Duluth photos repaired and colorized: 19th century people/places

Streetcar Barn (1882)
Superior Street and 11th Avenue West

All of the photos here come from the University of Minnesota Duluth, Kathryn A. Martin Library through the Minnesota Reflections website. While most of the pictures on the site have been well preserved, some have been damaged over the years. For six of these photographs, I digitally repaired any damage and then added color.

I tried to make reasonable choices for the colors, but in most instances, I have no way of knowing how things actually appeared at the time, and sometimes chose colors that would draw attention to interesting details. And occasionally, when certain elements seemed like they must be present but weren’t really visible (like overhead wires or the water of Lake Superior in the distance), I just made it up and colored it in where it seemed like it should be. All of which I include just to be honest about the end results reflecting a certain degree of artistic liberty.

All of the photos were taken between 1882 and 1900 and all feature people enjoying a moment outside in Duluth.

W. G. Willis Block (c. 1882)
219 W. Superior St.

Electric Streetcar in Winter (c. 1890)
Terminus at 40th Avenue West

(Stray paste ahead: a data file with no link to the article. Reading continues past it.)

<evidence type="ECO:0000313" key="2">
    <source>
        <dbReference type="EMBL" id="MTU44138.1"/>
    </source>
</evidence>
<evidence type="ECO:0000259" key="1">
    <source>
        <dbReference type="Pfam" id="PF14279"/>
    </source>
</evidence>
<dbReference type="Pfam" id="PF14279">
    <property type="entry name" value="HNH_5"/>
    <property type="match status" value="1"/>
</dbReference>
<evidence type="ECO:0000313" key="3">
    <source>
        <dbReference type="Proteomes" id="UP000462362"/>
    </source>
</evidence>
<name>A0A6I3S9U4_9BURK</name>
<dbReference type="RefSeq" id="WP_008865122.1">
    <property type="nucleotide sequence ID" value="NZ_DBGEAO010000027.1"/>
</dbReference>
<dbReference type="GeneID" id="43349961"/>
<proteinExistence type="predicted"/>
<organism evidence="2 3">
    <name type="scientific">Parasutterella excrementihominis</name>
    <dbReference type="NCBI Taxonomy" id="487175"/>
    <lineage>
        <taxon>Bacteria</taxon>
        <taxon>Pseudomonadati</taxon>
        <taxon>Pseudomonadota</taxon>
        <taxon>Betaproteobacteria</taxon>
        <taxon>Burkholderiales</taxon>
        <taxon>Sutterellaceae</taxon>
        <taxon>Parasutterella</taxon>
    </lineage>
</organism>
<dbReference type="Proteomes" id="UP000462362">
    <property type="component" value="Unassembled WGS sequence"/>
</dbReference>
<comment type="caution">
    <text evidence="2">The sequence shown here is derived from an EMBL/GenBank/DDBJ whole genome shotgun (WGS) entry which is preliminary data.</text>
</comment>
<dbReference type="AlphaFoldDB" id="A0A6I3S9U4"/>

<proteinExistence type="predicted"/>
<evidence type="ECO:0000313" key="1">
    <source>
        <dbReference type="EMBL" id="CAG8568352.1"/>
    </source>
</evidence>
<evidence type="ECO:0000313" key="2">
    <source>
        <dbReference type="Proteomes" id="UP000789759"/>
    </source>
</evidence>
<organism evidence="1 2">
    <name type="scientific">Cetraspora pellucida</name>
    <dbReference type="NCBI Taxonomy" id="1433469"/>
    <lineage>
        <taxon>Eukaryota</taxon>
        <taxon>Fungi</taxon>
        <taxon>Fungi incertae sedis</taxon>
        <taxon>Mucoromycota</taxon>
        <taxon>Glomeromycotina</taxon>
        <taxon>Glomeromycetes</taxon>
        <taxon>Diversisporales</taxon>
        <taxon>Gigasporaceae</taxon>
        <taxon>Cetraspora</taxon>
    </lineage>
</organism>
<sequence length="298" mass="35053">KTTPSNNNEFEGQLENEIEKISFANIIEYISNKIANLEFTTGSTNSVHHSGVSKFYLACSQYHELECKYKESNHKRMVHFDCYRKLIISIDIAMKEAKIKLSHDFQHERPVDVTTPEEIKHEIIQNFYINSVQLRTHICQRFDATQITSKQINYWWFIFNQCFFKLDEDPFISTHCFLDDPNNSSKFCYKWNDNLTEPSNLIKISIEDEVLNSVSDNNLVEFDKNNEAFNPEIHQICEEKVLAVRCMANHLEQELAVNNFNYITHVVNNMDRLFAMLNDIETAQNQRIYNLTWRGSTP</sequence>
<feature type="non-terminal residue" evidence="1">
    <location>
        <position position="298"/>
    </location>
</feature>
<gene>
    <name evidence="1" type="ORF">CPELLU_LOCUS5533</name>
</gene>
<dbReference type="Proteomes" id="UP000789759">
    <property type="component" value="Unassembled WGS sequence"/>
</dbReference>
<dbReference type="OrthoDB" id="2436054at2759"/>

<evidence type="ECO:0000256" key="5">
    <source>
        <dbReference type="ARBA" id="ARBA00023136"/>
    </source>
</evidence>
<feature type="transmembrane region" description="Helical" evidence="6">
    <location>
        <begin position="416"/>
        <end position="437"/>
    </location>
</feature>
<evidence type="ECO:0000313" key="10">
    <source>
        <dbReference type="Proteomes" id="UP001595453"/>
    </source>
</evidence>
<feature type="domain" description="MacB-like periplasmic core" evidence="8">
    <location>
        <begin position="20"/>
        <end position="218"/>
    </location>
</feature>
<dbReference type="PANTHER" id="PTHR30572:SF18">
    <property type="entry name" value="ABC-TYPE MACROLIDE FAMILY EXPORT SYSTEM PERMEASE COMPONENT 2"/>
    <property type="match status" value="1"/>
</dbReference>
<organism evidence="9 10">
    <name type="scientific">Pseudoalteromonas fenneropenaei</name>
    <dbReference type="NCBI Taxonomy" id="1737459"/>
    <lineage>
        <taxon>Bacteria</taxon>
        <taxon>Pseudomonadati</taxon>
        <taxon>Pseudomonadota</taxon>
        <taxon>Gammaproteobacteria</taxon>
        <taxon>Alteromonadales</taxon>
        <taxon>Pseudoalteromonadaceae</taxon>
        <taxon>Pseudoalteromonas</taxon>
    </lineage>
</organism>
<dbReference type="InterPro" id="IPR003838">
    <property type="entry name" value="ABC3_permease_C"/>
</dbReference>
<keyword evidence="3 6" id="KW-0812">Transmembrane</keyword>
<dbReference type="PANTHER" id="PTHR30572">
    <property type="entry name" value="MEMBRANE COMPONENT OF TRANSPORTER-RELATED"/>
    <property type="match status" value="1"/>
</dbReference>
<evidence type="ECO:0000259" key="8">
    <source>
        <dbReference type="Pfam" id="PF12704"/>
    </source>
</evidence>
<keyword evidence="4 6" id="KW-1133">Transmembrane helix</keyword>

Mrs. M.C. Seibold Tobaccos and Cigars (1891)
225 E. Superior St.

Lakeside Lester Park, woman on rock (1891)
Near 42nd Avenue East

Pastoret Terrace (c. 1900)
127-129 E. First St. (Known since 1960 as the Kozy Bar and Apartments)



about 1 year ago

Awesome! It would be cool to get a shot of Lakeside today to compare. I wonder how many of the big houses are still around in that photo?

Matthew James

about 1 year ago

The photo meta-data says near 42nd Avenue East but I couldn't figure out where she is actually sitting, even with those very distinct houses behind her. And even if the houses are gone, the rock should still be there, but I couldn't match that either. I think the first step in figuring out if any of those houses around her are still there is to figure out where exactly she is.

Duane Madison

about 1 year ago

Using the maps available at St. Louis County Land Explorer, you can find the rocks in the satellite view. Hit on the box with the 4 white boxes in it for more views.     

Matthew James

about 1 year ago

Thanks - that's an interesting site. Looking around the area, I could only find one house still standing from 1891 and it didn't match any of those in the photo. I'll have to get a copy of Tony Dierckins' and Maryanne Norton's book Duluth's Grand Old Architecture. Those houses look fancy enough that there might be a match somewhere in there.

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